During 2017–2022, the median age of people with streptococcal throat infections was eight years (interquartile range [IQR], 5–21 years), of those with bacteraemia 48 years (IQR, 33–65 years). During 2022, the median age of people with positive swabs was eight years (IQR, 5–23 years), of those with positive blood cultures 52 years (IQR, 18–68 years) Four of the twenty bacteraemia cases in 2022 were in children under ten years of age (Supporting Information, figure 1). During the December 2022 surge, the median age of people with positive throat swabs was six years (IQR, 4.5–15 years; sixteen under 18 years, ten aged five years or younger); the median age of those with positive blood cultures was 43 years (IQR, 11–64 years; two under 18 years, none aged five years or less).

The twenty blood culture isolates collected during 2022 were subjected to M‐protein gene (emm) typing, a technique for defining the clonal structure of GAS populations.5 emm type diversity (ten emm types) indicated a non‐clonal outbreak; the most frequent type was emm 1.0 (five isolates). There were four emm types in the six blood culture isolates of December 2022.

The role of viral co‐infection, reduced GAS exposure, and reduced accrual of natural immunity during 2020–2021 (including 263 days of stay‐at‐home orders) in this rise in GAS disease in Melbourne warrant further investigation. Respiratory viral infection case numbers fell to very low levels, then rose after restrictions were lifted.6 A spike in GAS infection numbers during 2017 (in our catchment area: lower than the December 2022 rise; Supporting Information, figure 2) coincided with high rates of influenza A infection.7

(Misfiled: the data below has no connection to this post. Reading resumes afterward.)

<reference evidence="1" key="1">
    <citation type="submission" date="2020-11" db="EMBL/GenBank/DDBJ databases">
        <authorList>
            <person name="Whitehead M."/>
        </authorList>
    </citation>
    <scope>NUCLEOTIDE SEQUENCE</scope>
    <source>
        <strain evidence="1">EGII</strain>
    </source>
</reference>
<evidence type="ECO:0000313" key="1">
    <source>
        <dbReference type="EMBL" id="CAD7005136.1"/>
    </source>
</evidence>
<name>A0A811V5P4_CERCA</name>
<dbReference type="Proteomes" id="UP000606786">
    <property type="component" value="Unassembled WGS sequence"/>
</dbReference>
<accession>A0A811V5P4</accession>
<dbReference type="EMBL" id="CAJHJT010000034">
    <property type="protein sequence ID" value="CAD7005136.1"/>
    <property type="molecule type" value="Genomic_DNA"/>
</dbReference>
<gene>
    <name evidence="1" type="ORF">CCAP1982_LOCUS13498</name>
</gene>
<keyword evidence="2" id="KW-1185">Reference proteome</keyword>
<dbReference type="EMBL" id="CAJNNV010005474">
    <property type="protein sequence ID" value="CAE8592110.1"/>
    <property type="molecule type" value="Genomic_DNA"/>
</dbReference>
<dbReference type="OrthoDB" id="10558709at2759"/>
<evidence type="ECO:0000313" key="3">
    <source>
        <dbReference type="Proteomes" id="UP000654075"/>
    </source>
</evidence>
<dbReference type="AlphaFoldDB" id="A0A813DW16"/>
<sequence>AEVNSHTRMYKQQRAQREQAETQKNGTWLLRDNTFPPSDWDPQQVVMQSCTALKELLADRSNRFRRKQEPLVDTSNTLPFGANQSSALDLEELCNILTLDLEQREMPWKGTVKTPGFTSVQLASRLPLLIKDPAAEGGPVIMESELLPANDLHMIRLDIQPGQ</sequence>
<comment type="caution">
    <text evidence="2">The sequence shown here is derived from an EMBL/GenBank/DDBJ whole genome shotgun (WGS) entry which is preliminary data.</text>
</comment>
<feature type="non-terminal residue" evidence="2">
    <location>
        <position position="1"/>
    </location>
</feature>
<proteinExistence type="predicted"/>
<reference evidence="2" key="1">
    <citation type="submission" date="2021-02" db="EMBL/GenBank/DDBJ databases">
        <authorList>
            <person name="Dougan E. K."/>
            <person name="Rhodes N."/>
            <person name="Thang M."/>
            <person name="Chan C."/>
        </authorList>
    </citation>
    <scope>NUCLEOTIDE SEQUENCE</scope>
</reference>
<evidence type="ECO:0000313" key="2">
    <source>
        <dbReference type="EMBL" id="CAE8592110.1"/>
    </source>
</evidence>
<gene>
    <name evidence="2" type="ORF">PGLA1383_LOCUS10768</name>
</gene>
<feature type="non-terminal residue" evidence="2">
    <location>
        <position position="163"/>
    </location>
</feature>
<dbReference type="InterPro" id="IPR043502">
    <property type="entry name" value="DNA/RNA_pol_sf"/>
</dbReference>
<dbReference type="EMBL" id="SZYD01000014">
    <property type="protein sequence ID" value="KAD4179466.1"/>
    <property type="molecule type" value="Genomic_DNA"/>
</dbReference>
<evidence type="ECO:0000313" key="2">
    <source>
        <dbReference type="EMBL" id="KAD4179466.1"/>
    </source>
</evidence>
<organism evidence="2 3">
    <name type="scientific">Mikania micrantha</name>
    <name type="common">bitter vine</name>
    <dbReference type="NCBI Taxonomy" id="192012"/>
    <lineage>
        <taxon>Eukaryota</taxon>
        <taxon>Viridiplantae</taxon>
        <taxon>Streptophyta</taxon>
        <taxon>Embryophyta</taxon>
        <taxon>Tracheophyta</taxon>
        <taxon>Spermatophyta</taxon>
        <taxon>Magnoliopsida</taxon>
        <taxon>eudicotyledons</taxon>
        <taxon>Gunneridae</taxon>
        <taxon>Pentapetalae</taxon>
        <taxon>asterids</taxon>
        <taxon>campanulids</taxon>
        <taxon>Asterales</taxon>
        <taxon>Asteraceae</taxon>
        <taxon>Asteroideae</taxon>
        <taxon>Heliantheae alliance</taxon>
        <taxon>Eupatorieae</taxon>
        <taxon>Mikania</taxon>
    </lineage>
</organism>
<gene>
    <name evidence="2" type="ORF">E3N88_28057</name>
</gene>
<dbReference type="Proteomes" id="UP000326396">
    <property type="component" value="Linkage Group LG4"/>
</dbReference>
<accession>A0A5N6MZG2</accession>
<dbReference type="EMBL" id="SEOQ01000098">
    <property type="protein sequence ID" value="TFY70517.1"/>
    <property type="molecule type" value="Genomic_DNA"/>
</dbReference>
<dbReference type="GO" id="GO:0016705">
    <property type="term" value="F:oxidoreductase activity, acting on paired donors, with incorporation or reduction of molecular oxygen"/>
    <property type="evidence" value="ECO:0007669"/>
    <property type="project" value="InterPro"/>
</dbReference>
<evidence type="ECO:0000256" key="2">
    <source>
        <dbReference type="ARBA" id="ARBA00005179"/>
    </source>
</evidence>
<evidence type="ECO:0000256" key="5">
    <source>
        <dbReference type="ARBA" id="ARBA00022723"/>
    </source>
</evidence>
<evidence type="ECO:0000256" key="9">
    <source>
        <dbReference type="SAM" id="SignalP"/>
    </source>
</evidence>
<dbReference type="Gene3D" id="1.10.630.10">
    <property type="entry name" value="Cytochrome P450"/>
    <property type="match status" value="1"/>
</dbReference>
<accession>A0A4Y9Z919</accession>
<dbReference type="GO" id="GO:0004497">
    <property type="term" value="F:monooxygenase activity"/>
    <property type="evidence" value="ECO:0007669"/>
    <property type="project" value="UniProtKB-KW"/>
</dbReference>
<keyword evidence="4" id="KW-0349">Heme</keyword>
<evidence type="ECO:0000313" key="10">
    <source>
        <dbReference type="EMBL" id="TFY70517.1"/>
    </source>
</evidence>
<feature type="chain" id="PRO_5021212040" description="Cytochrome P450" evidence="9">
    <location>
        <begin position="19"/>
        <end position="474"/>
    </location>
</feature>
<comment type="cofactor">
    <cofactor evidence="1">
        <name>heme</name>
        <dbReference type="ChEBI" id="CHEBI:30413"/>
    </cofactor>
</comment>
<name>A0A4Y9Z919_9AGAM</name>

Overseas media attention during December 2022 may have contributed to increased case finding (ascertainment bias), but GAS test numbers during 2022 were similar to the pre‐pandemic numbers (Supporting Information, table 2). More comprehensive data from Victoria and elsewhere should be examined.

Our single laboratory analysis found that the numbers of GAS isolates from throat swabs markedly increased in December 2022, reaching triple the mean pre‐pandemic December rate and double the mean pre‐pandemic winter and spring peak rates (6.7% for June 2017–2019; 8.4% for November 2017–2019). This suggests a surge in GAS throat infections, primarily in children. A parallel spike in invasive disease affecting both children and older adults was also noted. Our findings, together with northern hemisphere reports, possibly reflect a worldwide increase in GAS disease. Clinicians should be alert to clinical syndromes of GAS/iGAS infection, and be familiar with recommendations for treating infected people and with chemoprophylaxis for their close contacts.


Box – Proportions of throat swabs and blood cultures yielding group A streptococcus (GAS) isolates, Monash Pathology, 2017–2022, by month


Received 10 January 2023, accepted 20 March 2023

  • Aleece MacPhail1,2
  • Wen Jie Isaac Lee1
  • Despina Kotsanas1
  • Tony M Korman1,2
  • Maryza Graham1,2,3,4

  • 1 Monash Infectious Diseases, Monash Health, Melbourne, VIC
  • 2 Monash University, Melbourne, VIC
  • 3 MDU Public Health Laboratory, the Peter Doherty Institute for Infection and Immunity, Melbourne, VIC
  • 4 Victorian Infectious Diseases Reference Laboratory, the Peter Doherty Institute for Infection and Immunity, Melbourne, VIC

Open access

Open access publishing facilitated by Monash University, as part of the Wiley – Monash University agreement via the Council of Australian University Librarians.


We thank the Microbiological Diagnostic Unit Public Health Laboratory, Melbourne, for performing emm typing of blood culture isolates.

Competing interests:

No relevant disclosures.